yes, I'm new. Very impressed with these projects and applications and have several of my own I hope to share soon. BUT, I need help. I can not get the simple servo sketches to work. My servo will only move about 20 degrees. What am I doing wrong?

Not posting code and/or the schematic/pictures/etc of your setup...


hahah yeah that would indeed help.

What servos? What code?


And posted the wrong place too :wink:

But on topic, try adding an external power supply… While we don’t have any information, at all, about what you got, I assume that you just plugged it in USB, attached all the wires, and uploaded the program.


looks like a local path, use a picture upload service to store the image, then put that link in here

I have seen this happen with a digital servo like that one, whereas with a standard servo things worked OK - have you tried a standard servo?

I also noticed in some specs I pulled up on TowerHobbies that the neutral band is 1310us; I am not sure if this would be an issue with the library or not, but they mentioned on TowerHobbies that it would cause problems with certain older AM transmitters - they list the same thing at Futaba:

You may need to adjust the parameters of the library using the setMinimumPulse() and setMaximumPulse() methods. See:

You may also need to tweak the library directly. I can’t tell you much beyond that because I haven’t played with any of the digital servos yet…


How is this?

Just a comment on uploading images with flikr.

When you get to that page you can right click and view image (on firefox). You then get the image path rather than the page. Then you can use the [ img ] tags (3 from right), to embed the image directly in the post. Flikr also allows you to get the images in different sizes before upload by clicking 'all sizes' and then getting the path on each image. Like so:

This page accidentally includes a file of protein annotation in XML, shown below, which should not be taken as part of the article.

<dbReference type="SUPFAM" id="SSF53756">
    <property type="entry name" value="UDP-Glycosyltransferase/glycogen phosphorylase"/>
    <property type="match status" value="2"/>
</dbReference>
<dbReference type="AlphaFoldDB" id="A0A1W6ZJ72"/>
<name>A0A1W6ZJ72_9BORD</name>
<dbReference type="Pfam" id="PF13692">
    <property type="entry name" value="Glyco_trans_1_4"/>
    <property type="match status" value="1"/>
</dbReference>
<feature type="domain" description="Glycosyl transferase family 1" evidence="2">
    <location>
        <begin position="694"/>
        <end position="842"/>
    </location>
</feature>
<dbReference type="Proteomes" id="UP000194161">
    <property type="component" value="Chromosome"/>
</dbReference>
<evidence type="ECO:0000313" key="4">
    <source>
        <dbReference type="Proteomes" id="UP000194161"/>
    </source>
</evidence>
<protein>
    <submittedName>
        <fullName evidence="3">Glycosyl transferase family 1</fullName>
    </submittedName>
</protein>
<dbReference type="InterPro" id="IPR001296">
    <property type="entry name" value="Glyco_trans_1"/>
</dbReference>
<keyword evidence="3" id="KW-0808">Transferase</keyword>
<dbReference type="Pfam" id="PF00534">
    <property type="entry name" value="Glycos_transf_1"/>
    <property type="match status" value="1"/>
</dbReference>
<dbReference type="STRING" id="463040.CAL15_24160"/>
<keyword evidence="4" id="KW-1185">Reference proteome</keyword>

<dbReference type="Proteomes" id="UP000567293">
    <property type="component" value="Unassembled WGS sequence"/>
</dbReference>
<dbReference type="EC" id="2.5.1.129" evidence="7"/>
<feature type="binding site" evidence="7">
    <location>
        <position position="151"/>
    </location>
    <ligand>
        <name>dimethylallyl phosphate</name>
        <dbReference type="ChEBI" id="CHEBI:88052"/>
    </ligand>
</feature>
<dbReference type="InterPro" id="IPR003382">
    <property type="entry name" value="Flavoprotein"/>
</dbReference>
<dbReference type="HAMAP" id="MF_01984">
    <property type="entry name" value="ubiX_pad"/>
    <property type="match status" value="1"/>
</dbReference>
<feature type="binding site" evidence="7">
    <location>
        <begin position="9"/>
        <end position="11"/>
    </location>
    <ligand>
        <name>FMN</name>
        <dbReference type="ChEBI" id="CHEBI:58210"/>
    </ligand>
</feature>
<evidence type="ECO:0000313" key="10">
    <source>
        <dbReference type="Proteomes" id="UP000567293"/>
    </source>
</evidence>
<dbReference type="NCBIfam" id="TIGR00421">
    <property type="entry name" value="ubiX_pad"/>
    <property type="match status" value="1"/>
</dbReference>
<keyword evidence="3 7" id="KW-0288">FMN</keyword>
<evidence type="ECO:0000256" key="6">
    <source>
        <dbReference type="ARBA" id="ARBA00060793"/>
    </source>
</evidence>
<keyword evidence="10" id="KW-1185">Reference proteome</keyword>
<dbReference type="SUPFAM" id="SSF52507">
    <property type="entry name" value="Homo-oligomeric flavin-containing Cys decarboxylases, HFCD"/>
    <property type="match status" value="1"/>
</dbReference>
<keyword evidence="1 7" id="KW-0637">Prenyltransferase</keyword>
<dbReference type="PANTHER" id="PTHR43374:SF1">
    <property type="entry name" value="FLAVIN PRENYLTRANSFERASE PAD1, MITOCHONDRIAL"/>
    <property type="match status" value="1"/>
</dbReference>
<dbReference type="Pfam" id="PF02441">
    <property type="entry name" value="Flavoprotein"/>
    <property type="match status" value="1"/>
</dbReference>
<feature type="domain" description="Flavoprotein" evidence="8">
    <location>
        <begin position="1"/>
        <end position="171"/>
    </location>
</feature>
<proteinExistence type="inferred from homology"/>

Sorry I cannot help you on the servo problem though.


mwcintx, can you describe how the servo moves when you rotate the pot.

Perhaps try starting with the pot in the central position and see how much range you can get as you increase and decrease the pulse width starting from a level midway in the servos range.

You may want to add some code to the test sketch to display the pulse width on the serial monitor using the readMicroseconds method.

Strikes me you have 2 possible hardware problems. Your pot and your servo. You really should test one at a time. I'd eliminate the pot and modify the sketch to feed the servo values to make sure that's good. If so you know it's an analogue problem with the pot.

ClockworkRobot, if the OP printed the value on the serial monitor as suggested above, he can see if the pot is working or not.

If the value changes as expected but the servo doesn’t, the pot is ok. If the value doesn’t change as expected, the pot is not working correctly.

Isn't the pot not just a low-ohm value or so?

the pot should be between 5k and 20 k. What value did you use?

Do servos not stop at 60 degrees because of the design. You can modify them to go the ful 360.

The following sketch has two lines added which will print the servo value in microseconds.

#include <Servo.h> 
Servo myservo;  // create servo object to control a servo 
int potpin = 0;  // analog pin used to connect the potentiometer
int val;    // variable to read the value from the analog pin 
void setup() 
  myservo.attach(9);  // attaches the servo on pin 9 to the servo object 
void loop() 
  val = analogRead(potpin);            // reads the value of the potentiometer (value between 0 and 1023) 
  val = map(val, 0, 1023, 0, 179);     // scale it to use it with the servo (value between 0 and 180) 
  myservo.write(val);                  // sets the servo position according to the scaled value 
  delay(15);                           // waits for the servo to get there 

Make sure the baud rate in the serial monitor is set to 9600, or change the value in Serial.begin if you prefer to use a different rate.

Perhaps try: Serial.println(myservo.readMicroseconds(), DEC);

Characters are numbers too, have a look at an ascii table.. all characters have a corresponding decimal number, the DEC parameter forces it to convert the number into a string representation of the number. As opposed to seeing the number as a single character.

readMicroseconds returns an int – Serial.print will output this a number without needing the ',DEC' parameter.